Kempten Autumn Talks

Title of the lecture

“Ordinal measures of influence in social structures”


Dr. Stefano Moretti

Centre National de la Recherche Scientifique (CNRS)

Paris, France

Time of the lecture

November 20, 2020, 15:45 o’clock ETC


90 minutes (including discussion)


In the literature of cooperative games, the notion of “power index” has been widely used to evaluate the “influence” of individual players (e.g., voters, political parties, nations, stockholders, etc.) involved in a collective decision process, i.e. their ability to force a decision in situations like an electoral system, parliament, governing council, management board, etc. In practical situations, however, the information concerning the strength of coalitions and their effective possibilities of cooperation is not easily accessible due to heterogeneous and hardly quantifiable factors about the performance of groups, their bargaining abilities, or other “psychological” attributes (e.g., the power obtained by threatening not to cooperate with other players). So, any attempt to numerically represent the influence of groups and individuals conflicts with the complex and multi-attribute qualitative nature of the problem. For these reasons, we introduced new solutions to provide a more flexible theory of cooperative interaction situations and power indices based on the evidence that the nature of available information about the interaction of individuals and groups is mostly ordinal.

In the paper [5] a particular social ranking (i.e., a map assigning to each “ordinal power relation” over the coalitions a ranking over the single players) is provided in terms of a classical solution concept for cooperative games that is also invariant to the choice of the characteristic function representing the ranking over the coalitions.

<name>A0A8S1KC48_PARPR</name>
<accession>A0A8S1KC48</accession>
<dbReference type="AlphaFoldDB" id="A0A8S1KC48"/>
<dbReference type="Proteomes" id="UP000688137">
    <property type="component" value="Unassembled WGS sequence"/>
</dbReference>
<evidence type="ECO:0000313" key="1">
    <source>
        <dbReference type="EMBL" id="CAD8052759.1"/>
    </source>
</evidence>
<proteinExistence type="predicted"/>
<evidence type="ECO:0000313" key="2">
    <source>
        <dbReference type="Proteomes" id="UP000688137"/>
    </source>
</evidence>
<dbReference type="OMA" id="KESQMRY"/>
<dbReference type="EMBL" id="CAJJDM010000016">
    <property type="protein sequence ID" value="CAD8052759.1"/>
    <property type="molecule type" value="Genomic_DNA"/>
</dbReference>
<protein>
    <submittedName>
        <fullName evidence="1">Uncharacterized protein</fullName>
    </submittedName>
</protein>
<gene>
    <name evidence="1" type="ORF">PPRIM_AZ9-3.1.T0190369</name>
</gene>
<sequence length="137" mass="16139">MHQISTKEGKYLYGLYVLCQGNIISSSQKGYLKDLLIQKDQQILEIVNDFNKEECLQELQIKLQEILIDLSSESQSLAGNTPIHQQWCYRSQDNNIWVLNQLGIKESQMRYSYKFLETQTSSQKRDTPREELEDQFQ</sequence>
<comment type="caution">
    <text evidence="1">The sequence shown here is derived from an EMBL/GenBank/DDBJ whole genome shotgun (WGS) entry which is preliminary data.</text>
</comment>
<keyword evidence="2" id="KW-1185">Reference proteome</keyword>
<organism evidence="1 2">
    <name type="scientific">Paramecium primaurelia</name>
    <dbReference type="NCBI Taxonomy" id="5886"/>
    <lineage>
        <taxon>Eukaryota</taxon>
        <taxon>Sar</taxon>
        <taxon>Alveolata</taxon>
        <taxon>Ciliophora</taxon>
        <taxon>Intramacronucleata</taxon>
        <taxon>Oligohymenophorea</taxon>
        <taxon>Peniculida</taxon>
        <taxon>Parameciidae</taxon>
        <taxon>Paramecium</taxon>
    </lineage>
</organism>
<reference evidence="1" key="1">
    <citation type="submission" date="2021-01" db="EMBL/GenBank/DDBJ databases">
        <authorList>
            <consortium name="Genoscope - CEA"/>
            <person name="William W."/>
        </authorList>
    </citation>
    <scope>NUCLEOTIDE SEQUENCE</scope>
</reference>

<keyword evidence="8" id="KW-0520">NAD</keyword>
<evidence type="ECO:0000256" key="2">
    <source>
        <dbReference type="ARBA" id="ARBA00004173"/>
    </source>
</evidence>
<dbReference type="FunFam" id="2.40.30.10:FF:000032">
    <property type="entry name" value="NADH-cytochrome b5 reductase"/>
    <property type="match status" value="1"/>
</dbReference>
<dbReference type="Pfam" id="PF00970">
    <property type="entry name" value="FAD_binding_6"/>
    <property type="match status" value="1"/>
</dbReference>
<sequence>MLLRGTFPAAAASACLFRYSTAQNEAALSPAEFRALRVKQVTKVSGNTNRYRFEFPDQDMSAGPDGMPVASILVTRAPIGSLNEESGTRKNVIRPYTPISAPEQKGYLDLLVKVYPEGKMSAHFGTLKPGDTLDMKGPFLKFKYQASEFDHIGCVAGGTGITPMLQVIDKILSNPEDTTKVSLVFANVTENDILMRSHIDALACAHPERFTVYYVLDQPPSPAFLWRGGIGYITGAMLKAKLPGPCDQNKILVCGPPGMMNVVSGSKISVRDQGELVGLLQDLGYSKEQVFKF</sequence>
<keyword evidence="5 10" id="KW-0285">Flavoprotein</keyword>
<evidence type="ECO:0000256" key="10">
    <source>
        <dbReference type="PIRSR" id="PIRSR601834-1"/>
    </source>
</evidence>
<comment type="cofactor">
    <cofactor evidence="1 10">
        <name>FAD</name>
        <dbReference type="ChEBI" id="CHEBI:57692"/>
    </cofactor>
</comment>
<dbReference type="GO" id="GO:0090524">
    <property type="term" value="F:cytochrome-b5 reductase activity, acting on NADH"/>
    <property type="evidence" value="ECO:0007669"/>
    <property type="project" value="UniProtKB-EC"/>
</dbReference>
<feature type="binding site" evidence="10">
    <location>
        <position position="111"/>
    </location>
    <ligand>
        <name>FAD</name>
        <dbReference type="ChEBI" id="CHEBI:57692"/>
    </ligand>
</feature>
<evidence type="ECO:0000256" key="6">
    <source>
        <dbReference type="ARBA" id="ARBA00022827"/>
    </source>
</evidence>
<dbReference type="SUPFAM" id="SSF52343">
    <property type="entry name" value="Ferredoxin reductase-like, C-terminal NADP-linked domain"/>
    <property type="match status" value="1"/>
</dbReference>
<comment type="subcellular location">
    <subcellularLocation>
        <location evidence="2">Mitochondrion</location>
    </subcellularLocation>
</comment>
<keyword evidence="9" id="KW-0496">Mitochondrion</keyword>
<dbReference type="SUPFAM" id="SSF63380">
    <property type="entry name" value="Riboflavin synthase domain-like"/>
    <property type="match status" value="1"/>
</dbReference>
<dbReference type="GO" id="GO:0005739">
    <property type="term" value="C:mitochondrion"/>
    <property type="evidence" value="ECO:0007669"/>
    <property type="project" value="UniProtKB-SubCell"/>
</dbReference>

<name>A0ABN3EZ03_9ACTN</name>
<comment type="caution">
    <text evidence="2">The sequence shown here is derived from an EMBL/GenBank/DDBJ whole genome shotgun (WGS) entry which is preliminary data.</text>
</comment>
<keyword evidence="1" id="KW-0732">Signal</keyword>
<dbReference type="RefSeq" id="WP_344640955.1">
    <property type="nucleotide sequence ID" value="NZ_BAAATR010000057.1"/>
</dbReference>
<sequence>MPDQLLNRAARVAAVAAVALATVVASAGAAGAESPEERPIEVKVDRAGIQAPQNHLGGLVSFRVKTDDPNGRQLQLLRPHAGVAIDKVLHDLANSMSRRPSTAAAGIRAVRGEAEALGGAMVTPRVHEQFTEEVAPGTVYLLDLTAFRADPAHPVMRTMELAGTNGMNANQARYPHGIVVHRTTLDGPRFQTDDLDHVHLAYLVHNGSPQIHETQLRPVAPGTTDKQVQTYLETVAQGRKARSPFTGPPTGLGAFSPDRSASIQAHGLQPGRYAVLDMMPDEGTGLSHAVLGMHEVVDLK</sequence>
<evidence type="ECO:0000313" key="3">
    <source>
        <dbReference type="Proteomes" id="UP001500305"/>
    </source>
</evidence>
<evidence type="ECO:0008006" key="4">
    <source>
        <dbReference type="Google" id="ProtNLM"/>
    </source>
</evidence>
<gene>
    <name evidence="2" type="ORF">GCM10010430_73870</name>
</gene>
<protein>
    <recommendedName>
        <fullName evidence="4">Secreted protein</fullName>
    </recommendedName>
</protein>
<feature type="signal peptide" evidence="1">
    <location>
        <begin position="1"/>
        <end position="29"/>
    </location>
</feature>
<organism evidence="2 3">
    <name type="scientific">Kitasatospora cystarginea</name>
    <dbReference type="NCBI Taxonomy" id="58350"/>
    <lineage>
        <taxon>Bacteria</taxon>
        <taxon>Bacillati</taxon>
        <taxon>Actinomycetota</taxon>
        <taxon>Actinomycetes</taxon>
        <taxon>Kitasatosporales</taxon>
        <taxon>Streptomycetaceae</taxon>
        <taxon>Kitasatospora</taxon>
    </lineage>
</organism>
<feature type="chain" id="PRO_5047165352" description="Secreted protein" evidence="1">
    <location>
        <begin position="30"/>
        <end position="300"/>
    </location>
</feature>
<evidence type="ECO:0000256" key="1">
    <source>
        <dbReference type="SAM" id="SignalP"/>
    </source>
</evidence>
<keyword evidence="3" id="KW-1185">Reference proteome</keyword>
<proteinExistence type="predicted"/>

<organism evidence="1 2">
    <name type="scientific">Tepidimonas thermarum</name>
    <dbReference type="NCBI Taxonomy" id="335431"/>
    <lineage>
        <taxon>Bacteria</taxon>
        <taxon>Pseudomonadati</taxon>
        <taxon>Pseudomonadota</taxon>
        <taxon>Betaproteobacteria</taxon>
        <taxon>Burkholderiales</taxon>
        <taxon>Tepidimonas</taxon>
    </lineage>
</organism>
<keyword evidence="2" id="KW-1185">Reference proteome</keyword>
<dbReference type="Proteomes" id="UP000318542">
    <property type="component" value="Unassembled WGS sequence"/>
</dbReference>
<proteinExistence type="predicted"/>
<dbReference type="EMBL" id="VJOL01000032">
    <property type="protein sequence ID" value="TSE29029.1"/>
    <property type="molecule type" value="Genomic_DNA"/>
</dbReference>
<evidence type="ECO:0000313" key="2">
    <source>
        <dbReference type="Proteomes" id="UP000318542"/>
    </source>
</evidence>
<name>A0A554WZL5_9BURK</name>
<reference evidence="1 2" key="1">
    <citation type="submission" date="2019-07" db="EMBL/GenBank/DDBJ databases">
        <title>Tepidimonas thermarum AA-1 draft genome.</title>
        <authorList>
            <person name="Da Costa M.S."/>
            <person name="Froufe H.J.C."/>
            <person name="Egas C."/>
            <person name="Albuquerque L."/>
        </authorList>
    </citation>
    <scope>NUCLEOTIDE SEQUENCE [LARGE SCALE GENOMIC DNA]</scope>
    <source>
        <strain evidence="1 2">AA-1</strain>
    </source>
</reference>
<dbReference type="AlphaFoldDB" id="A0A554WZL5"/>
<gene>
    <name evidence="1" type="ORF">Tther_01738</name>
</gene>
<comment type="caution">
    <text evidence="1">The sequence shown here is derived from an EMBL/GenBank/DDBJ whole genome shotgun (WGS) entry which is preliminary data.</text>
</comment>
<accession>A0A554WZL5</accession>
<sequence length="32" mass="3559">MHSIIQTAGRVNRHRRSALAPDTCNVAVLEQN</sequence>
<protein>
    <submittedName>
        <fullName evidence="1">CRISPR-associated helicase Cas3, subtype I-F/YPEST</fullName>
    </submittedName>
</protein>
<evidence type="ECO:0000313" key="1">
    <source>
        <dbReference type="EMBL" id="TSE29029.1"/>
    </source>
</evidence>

A similar problem has been studied in the paper [2], where the authors axiomatically characterize a different solution based on the idea that the most influential individuals are those appearing more frequently in the highest positions in the ranking of coalitions. Another social ranking solution has been proposed and studied in paper [3], where two individuals are ranked using information from ceteris paribus (i.e., everything else being equal) comparisons over all coalitions.
A still different social ranking solution based on the idea of ordinal marginal solution was more recently introduced in paper [4]. The resistance of social ranking solutions to a malicious behaviour
of individuals, and the related computational complexity of manipulations, has been also studied in paper [1].

The goal of this talk is therefore to provide a general introduction to basic notions and some main results related to social ranking solutions and their properties from the recent literature.


[1] T. Allouche, B. Escoer, S. Moretti, and M.Ozturk, “Social ranking manipulability for the cp-majority, banzhaf and lexicographic excellence solutions”, in Proceedings of the 29th International Joint Conference on Artificial Intelligence (IJCAI-PRICAI 2020), p. accepted, 2020.

[2] G. Bernardi, R. Lucchetti, and S. Moretti, “Ranking objects from a preference relation over their subsets”, Social Choice and Welfare, pp. 1-18, 2017.

[3] A. Haret, H. Khani, S. Moretti, and M.Ozturk, “Ceteris paribus majority for social ranking”, in Proceedings of the 27th International Joint Conference on Artificial Intelligence (IJCAI 2018), pp. 303{309, 2018.

[4] H. Khani, S. Moretti, and M.Ozturk, “An ordinal banzhaf index for social ranking”, in Proceedings of the 28th International Joint Conference on Artificial Intelligence (IJCAI 2019), pp. 378{384, 2019.

[5] S. Moretti, “An axiomatic approach to social ranking under coalitional power relations”, Homo Oeconomicus, vol. 32, no. 2, pp. 183-208, 2015.